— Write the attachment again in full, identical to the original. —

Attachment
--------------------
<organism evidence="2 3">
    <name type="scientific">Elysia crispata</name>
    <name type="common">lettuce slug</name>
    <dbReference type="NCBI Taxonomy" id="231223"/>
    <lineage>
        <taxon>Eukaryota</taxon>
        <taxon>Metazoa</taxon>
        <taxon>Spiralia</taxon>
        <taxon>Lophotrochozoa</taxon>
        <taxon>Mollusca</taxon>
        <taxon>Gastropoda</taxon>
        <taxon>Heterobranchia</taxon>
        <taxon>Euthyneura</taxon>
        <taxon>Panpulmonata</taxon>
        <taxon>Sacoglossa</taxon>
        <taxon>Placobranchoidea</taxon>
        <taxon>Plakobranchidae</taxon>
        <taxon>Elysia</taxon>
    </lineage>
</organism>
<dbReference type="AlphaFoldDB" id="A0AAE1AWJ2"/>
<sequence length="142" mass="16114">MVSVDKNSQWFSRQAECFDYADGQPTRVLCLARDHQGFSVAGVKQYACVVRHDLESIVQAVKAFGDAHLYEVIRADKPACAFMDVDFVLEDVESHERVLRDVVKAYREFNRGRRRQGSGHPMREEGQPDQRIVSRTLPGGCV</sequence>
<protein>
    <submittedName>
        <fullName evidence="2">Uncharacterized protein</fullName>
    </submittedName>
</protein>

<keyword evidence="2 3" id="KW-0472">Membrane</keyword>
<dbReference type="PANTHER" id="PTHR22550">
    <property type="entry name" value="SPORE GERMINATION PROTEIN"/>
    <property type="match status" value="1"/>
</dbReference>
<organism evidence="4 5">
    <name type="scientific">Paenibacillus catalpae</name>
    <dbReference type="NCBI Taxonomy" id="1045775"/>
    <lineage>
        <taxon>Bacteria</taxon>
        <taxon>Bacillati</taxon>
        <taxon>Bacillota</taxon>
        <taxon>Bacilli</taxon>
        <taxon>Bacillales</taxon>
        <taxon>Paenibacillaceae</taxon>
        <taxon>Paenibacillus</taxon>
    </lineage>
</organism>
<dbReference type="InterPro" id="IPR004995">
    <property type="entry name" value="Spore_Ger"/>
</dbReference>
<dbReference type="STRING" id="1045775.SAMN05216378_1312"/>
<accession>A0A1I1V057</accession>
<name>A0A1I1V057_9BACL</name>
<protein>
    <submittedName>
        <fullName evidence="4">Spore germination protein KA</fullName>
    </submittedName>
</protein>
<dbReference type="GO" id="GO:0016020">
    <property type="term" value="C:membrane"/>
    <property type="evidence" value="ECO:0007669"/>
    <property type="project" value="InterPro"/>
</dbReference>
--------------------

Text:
<organism evidence="2 3">
    <name type="scientific">Elysia crispata</name>
    <name type="common">lettuce slug</name>
    <dbReference type="NCBI Taxonomy" id="231223"/>
    <lineage>
        <taxon>Eukaryota</taxon>
        <taxon>Metazoa</taxon>
        <taxon>Spiralia</taxon>
        <taxon>Lophotrochozoa</taxon>
        <taxon>Mollusca</taxon>
        <taxon>Gastropoda</taxon>
        <taxon>Heterobranchia</taxon>
        <taxon>Euthyneura</taxon>
        <taxon>Panpulmonata</taxon>
        <taxon>Sacoglossa</taxon>
        <taxon>Placobranchoidea</taxon>
        <taxon>Plakobranchidae</taxon>
        <taxon>Elysia</taxon>
    </lineage>
</organism>
<dbReference type="AlphaFoldDB" id="A0AAE1AWJ2"/>
<sequence length="142" mass="16114">MVSVDKNSQWFSRQAECFDYADGQPTRVLCLARDHQGFSVAGVKQYACVVRHDLESIVQAVKAFGDAHLYEVIRADKPACAFMDVDFVLEDVESHERVLRDVVKAYREFNRGRRRQGSGHPMREEGQPDQRIVSRTLPGGCV</sequence>
<protein>
    <submittedName>
        <fullName evidence="2">Uncharacterized protein</fullName>
    </submittedName>
</protein>

<keyword evidence="2 3" id="KW-0472">Membrane</keyword>
<dbReference type="PANTHER" id="PTHR22550">
    <property type="entry name" value="SPORE GERMINATION PROTEIN"/>
    <property type="match status" value="1"/>
</dbReference>
<organism evidence="4 5">
    <name type="scientific">Paenibacillus catalpae</name>
    <dbReference type="NCBI Taxonomy" id="1045775"/>
    <lineage>
        <taxon>Bacteria</taxon>
        <taxon>Bacillati</taxon>
        <taxon>Bacillota</taxon>
        <taxon>Bacilli</taxon>
        <taxon>Bacillales</taxon>
        <taxon>Paenibacillaceae</taxon>
        <taxon>Paenibacillus</taxon>
    </lineage>
</organism>
<dbReference type="InterPro" id="IPR004995">
    <property type="entry name" value="Spore_Ger"/>
</dbReference>
<dbReference type="STRING" id="1045775.SAMN05216378_1312"/>
<accession>A0A1I1V057</accession>
<name>A0A1I1V057_9BACL</name>
<protein>
    <submittedName>
        <fullName evidence="4">Spore germination protein KA</fullName>
    </submittedName>
</protein>
<dbReference type="GO" id="GO:0016020">
    <property type="term" value="C:membrane"/>
    <property type="evidence" value="ECO:0007669"/>
    <property type="project" value="InterPro"/>
</dbReference>